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Where’s Winter? Climate Zones Are Shifting

Posted by: Arthur’s Point Farm

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December 21, 2023

Climate change is shifting ecological plant hardiness zones. The USDA has updated its Plant Hardiness Zone Map for the first time since 2012. Most of New York’s Hudson Valley has shifted from Zone 5b to Zone 6a (see map below). This means the lowest winter temperature recorded over the past 30 years (1991 to 2020) is on average 5°F warmer compared with the period between 1976 to 2005. The data underlying these changes corroborate our experience of warmer and less snowy winters. Just this week, the Northeast U.S. experienced a massive storm with over 2″ of rain in many areas and temperatures in the mid-50s all the way up to northern Maine. Unseasonable and intense weather whiplashes farms and forests with new pest and disease pressures, unleashes alternating periods of flooding and drought, and fundamentally changes habitat for native flora and fauna.

Northeast Winters Warming Faster

Yet greenhouse gas emissions continue to rise and the trend compounds the changes. Within the next thirty years plant hardiness in our area is expected to shift another 5-10°F warmer. If we fail to become carbon neutral over the next few decades, we can expect plant hardiness to shift another 5-10°F by the end of the century. There are seasonal and regional differences to the pace of warming. Winter is warming faster than other seasons, and the Northeast and Upper Midwest are facing more rapid warming than other parts of the country. The following map depicts winter temperature data over the past 50 years.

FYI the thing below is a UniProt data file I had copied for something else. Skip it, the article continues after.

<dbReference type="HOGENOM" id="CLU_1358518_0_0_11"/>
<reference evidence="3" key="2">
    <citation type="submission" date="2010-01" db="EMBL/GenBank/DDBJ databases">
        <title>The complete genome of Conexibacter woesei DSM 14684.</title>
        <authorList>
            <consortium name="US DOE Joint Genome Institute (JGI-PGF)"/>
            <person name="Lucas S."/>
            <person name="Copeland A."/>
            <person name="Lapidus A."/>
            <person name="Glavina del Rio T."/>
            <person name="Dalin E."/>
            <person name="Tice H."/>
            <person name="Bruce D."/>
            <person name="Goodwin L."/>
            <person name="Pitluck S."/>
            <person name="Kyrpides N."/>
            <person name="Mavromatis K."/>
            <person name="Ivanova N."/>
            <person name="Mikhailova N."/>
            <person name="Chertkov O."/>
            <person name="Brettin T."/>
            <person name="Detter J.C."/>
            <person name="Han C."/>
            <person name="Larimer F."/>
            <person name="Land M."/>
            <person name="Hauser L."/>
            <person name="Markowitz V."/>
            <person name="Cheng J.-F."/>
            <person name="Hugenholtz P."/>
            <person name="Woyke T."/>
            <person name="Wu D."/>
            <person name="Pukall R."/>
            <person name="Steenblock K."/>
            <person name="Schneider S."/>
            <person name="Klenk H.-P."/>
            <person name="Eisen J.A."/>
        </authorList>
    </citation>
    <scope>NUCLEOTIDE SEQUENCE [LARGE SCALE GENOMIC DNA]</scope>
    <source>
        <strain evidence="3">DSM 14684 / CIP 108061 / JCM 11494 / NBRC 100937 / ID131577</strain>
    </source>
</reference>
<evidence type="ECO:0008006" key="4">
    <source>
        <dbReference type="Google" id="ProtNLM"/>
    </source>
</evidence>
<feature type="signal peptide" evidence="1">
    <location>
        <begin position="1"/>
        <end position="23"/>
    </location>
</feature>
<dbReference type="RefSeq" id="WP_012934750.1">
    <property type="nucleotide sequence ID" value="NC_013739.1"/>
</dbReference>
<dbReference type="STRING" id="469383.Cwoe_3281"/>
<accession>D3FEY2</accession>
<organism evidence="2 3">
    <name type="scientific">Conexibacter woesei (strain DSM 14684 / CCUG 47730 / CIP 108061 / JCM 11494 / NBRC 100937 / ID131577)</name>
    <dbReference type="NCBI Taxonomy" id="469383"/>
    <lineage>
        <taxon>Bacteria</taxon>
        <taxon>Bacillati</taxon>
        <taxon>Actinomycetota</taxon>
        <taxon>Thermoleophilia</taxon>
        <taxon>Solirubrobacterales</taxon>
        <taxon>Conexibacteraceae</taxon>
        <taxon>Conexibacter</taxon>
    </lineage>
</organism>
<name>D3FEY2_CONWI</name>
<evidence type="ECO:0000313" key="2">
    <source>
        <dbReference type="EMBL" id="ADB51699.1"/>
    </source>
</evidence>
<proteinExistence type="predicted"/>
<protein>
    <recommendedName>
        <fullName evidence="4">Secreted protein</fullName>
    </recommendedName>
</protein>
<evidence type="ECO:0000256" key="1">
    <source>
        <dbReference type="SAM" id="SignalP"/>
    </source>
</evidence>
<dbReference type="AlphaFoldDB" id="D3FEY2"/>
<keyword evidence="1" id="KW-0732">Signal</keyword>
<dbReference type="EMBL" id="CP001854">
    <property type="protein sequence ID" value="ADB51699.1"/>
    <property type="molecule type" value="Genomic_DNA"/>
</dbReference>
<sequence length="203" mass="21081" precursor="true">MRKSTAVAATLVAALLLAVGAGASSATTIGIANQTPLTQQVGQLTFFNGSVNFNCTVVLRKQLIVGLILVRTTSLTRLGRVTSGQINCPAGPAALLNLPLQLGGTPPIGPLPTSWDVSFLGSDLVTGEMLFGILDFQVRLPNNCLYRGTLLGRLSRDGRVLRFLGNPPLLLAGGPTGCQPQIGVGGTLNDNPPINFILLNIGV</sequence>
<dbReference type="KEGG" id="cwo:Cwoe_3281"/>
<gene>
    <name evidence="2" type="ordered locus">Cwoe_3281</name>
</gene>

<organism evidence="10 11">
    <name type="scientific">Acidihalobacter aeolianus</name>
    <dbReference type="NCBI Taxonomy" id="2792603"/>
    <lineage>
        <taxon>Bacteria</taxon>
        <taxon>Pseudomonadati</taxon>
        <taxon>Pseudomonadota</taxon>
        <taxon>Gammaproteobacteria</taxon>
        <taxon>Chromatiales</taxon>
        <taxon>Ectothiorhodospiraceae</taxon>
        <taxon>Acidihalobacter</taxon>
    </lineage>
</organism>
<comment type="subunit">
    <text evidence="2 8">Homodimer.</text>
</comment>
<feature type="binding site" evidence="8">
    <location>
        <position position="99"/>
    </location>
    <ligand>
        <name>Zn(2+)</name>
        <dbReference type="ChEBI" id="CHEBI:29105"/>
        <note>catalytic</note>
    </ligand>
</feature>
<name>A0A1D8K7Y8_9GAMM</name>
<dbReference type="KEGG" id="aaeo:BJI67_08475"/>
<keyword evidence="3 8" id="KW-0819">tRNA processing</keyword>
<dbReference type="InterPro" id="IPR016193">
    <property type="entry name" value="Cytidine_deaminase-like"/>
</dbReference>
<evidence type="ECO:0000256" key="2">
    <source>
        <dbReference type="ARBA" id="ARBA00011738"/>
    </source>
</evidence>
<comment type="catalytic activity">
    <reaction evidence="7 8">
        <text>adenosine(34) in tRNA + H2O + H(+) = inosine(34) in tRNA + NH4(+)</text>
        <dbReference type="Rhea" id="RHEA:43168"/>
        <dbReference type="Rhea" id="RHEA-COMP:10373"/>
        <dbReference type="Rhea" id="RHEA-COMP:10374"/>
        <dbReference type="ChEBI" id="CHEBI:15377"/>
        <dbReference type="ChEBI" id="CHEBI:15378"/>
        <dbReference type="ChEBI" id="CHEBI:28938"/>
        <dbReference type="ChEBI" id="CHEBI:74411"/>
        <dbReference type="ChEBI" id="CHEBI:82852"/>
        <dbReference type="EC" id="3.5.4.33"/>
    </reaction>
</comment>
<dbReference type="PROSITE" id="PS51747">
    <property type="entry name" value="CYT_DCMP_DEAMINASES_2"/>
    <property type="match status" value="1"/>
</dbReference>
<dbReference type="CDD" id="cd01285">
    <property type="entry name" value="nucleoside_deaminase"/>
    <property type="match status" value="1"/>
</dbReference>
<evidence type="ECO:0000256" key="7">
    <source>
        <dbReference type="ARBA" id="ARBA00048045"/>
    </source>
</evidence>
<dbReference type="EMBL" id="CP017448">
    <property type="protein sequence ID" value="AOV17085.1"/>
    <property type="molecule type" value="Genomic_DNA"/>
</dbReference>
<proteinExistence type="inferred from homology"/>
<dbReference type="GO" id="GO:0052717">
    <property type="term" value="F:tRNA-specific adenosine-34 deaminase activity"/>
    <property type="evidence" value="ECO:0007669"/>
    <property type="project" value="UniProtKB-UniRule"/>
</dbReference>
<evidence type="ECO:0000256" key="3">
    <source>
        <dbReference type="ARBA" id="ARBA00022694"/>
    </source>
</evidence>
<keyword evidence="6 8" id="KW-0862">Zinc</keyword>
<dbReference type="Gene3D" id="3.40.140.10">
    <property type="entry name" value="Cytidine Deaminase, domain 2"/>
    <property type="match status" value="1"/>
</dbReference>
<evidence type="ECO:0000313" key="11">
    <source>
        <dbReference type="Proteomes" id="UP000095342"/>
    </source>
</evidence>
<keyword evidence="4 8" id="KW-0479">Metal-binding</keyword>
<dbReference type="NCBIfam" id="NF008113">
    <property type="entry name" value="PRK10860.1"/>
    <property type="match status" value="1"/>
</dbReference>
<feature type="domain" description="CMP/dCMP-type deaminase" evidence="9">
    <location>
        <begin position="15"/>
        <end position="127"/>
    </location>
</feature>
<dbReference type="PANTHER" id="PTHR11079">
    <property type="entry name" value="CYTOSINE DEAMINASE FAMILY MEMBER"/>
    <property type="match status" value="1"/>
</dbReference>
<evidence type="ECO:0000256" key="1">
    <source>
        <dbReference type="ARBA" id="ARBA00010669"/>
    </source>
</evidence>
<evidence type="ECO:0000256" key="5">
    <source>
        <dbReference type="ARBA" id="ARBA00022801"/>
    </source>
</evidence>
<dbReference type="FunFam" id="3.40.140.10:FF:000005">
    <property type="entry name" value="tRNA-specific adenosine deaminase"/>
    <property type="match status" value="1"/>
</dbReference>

Farms and Forests Stressed by Extreme Heat

In addition to warmer winters, we’re also experiencing more extreme hot days per year (measured by days above 86°F). When it’s this hot, both people and plants become less productive (or worse). Between 1980-2009 the Northeast had an average of two and a half weeks per year of extreme heat. At the current pace of global warming, we can expect about 6-10 weeks per year above 86°F by midcentury, and a whopping four months per year by the end of the century. If we transition to a carbon neutral economy by midcentury, the number of extremely hot days should stabilize at around six weeks per year by midcentury, which is still something to which we’ll need to adapt. 

The climate throughout much of the Northeast is rapidly becoming similar to weather typical of the Mid-Atlantic. By the latter part of this century, the Northeast is on course to become similar to that of the Carolinas. Unlike other similar changes over eons past, which occurred over hundreds of thousands or millions of years, these changes are happening within a few generations. Rapidly changing climate zones stress native plants and animals, and create ecological mayhem. These changes threaten agricultural productivity, ecosystem services like clean water and air, and the overall ecological health and resilience of the Earth. 

Healthy Forests Help Mitigate and Adapt to Climate Change

Trees help us to both mitigate and adapt to climate change. They’re one of nature’s most effective carbon capture and storage systems, sequestering nearly 60 gigatons of carbon in U.S. forests (above and below ground). This represents about a decade of greenhouse gas emissions in the U.S. at current levels. Without this carbon sink, global greenhouse gas levels would be climbing even faster. Forests also provide an array of other climatological and ecological benefits: clean water and air, wildlife habitat, moderation of temperature and precipitation extremes, and a sustainable source of food, fuel, and fiber. 

Let’s protect and restore forestlands in the coming decades by planting climate-resilient trees in our yards, on our farms, and at local parks.

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